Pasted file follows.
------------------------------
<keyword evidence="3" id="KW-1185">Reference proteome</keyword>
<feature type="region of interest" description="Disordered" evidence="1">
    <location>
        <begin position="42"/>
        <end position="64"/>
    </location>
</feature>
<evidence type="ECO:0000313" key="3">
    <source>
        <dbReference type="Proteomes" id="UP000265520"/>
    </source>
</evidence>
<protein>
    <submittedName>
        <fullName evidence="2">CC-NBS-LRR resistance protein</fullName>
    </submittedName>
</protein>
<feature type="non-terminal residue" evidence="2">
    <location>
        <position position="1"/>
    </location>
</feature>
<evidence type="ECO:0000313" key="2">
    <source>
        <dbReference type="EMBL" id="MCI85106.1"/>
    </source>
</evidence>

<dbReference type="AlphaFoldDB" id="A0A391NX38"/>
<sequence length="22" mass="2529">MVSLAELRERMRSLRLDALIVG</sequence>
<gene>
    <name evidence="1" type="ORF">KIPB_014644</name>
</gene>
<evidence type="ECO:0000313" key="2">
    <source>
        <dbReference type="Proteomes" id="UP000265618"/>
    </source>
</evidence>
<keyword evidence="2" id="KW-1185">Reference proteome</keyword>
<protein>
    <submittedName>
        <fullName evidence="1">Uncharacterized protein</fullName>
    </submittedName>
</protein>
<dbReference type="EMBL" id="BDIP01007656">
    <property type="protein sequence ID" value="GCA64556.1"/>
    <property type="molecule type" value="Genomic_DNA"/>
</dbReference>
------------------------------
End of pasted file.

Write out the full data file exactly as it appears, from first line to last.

<keyword evidence="3" id="KW-1185">Reference proteome</keyword>
<feature type="region of interest" description="Disordered" evidence="1">
    <location>
        <begin position="42"/>
        <end position="64"/>
    </location>
</feature>
<evidence type="ECO:0000313" key="3">
    <source>
        <dbReference type="Proteomes" id="UP000265520"/>
    </source>
</evidence>
<protein>
    <submittedName>
        <fullName evidence="2">CC-NBS-LRR resistance protein</fullName>
    </submittedName>
</protein>
<feature type="non-terminal residue" evidence="2">
    <location>
        <position position="1"/>
    </location>
</feature>
<evidence type="ECO:0000313" key="2">
    <source>
        <dbReference type="EMBL" id="MCI85106.1"/>
    </source>
</evidence>

<dbReference type="AlphaFoldDB" id="A0A391NX38"/>
<sequence length="22" mass="2529">MVSLAELRERMRSLRLDALIVG</sequence>
<gene>
    <name evidence="1" type="ORF">KIPB_014644</name>
</gene>
<evidence type="ECO:0000313" key="2">
    <source>
        <dbReference type="Proteomes" id="UP000265618"/>
    </source>
</evidence>
<keyword evidence="2" id="KW-1185">Reference proteome</keyword>
<protein>
    <submittedName>
        <fullName evidence="1">Uncharacterized protein</fullName>
    </submittedName>
</protein>
<dbReference type="EMBL" id="BDIP01007656">
    <property type="protein sequence ID" value="GCA64556.1"/>
    <property type="molecule type" value="Genomic_DNA"/>
</dbReference>